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www.waraxe.us Forum Index -> General discussion -> The end Of open source as we know it?
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The end Of open source as we know it?
PostPosted: Sat Mar 26, 2005 12:27 pm Reply with quote
shai-tan
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Joined: Feb 22, 2005
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This is an artilcle I am planning to put in my college news paper (tell me what you think):

The End of Open Source as we know it?

Open Source (free) software, Linux and other Computer Operating Systems based around GNU/Linux are under threat from commercial interests that want to use Patents and Copyrights to ?protect? their works, by pursing projects and products that infringe on their own. That doesn?t seem wrong on the surface; most of us would agree that a person who invents something new or implements something in a creative way is entitled to the opportunity to benefit from their inventions without compensating the original creator. The problem is that big businesses are taking advantage of legislation in this area to prevent competition.
So how does this effect Linux?
Well Linux is a free Operating System for computers, which anybody can sell for a profit, give away, copy and modify if they wanted. It is based off the creation of the original Linux kernel and Operating System made by a university student, Linus Torvald, more than a decade ago which he named Linux after himself. Now you can see why big businesses have an interest in Linux because it is very popular and secure. But they can?t buy the whole of Linux because of the GPL (General Public License) and there being well over 200 different free distributions. They could buy their own distribution but in their eye that leaves much room for competition so they revert to copyrighting their own material and source code. This is not a threat in Linus Torvald?s eyes, his solution is to just remove the copyrighted and infringed code and replace it with something else. Software Patents are a much deeper problem. Because patents cover an idea or concept not an implementation of an idea, there is no way to get around the infringement. Again this would not be a problem except the system appears to be under heavy abuse. Patents are being taking out for software that has already been established in society or were someone else?s ideas in the first place. To defend against law suits takes big money. Most free software authors (like Linux developers) are not doing it for money so have nothing in reserve to fight off such attacks. It even costs money to submit a claim of ?prior art? that can be used to render a patent useless.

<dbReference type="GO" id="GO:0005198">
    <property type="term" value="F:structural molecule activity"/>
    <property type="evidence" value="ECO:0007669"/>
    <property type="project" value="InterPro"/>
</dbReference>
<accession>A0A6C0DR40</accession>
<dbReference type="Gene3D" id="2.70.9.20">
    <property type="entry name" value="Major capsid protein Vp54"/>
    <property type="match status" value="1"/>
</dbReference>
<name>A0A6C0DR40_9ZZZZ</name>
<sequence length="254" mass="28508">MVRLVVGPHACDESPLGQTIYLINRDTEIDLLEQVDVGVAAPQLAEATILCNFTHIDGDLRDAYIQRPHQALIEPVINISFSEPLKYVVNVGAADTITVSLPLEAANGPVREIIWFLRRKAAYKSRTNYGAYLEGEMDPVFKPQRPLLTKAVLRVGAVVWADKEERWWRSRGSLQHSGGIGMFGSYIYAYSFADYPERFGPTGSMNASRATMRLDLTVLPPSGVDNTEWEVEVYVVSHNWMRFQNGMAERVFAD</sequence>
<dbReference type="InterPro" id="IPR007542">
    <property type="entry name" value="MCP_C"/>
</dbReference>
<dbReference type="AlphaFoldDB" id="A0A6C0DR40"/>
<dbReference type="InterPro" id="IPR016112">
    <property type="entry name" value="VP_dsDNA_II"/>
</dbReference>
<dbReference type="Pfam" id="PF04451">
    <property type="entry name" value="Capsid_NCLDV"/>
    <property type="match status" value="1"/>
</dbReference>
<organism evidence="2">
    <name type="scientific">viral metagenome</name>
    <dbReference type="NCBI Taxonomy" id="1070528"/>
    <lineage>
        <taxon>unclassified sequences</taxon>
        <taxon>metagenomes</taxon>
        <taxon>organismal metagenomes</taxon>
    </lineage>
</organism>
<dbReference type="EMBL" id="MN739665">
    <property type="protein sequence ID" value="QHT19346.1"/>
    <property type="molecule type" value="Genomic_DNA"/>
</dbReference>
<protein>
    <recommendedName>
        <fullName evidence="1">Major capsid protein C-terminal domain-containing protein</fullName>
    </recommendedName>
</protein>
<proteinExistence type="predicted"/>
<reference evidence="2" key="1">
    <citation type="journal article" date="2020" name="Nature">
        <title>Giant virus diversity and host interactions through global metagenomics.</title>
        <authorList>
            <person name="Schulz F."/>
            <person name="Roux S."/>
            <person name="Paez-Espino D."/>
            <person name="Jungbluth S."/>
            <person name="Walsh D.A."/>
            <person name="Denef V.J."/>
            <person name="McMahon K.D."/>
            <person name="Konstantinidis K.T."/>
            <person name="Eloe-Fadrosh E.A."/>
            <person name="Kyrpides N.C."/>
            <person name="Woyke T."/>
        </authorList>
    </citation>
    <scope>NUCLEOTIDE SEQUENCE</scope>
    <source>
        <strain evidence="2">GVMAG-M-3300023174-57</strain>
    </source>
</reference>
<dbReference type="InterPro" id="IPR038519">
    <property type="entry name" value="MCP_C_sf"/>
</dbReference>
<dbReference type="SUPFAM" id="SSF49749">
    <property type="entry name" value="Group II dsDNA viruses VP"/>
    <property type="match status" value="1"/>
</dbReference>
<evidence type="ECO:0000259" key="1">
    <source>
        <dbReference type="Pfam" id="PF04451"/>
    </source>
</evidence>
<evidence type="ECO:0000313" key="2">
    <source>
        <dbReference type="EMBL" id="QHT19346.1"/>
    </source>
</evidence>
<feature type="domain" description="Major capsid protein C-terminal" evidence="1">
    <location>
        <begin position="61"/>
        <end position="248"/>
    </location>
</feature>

The patent system in America already grants computer software patents. Of course this also costs big money, therefore making it very difficult for the free software community to buy their own patents for defensive purposes. The players that win here are the large corporations that have the cash to burn on these kinds of exercises (so much for protecting the little person).
In the European Union software patents are already being granted even though it has not been decided if they are valid. In Australia, software patents are expected to be put in place as part of the free trade agreement. Its just a matter of time after that, that New Zealand will be the sheep that cannot think for itself.
Open Source Risk Management is a company that offers insurance against patent infringement; it published a report of a recent investigation into how exposed the Linux kernel may be to infringement. It found that 283 patents covered technology in the kernel, but that none of these had been validated through court proceedings. This just covered the kernel. If they looked into a full GNU/Linux distribution we may very well be looking at many more than a few hundred patents (that should not have been granted) to contend with.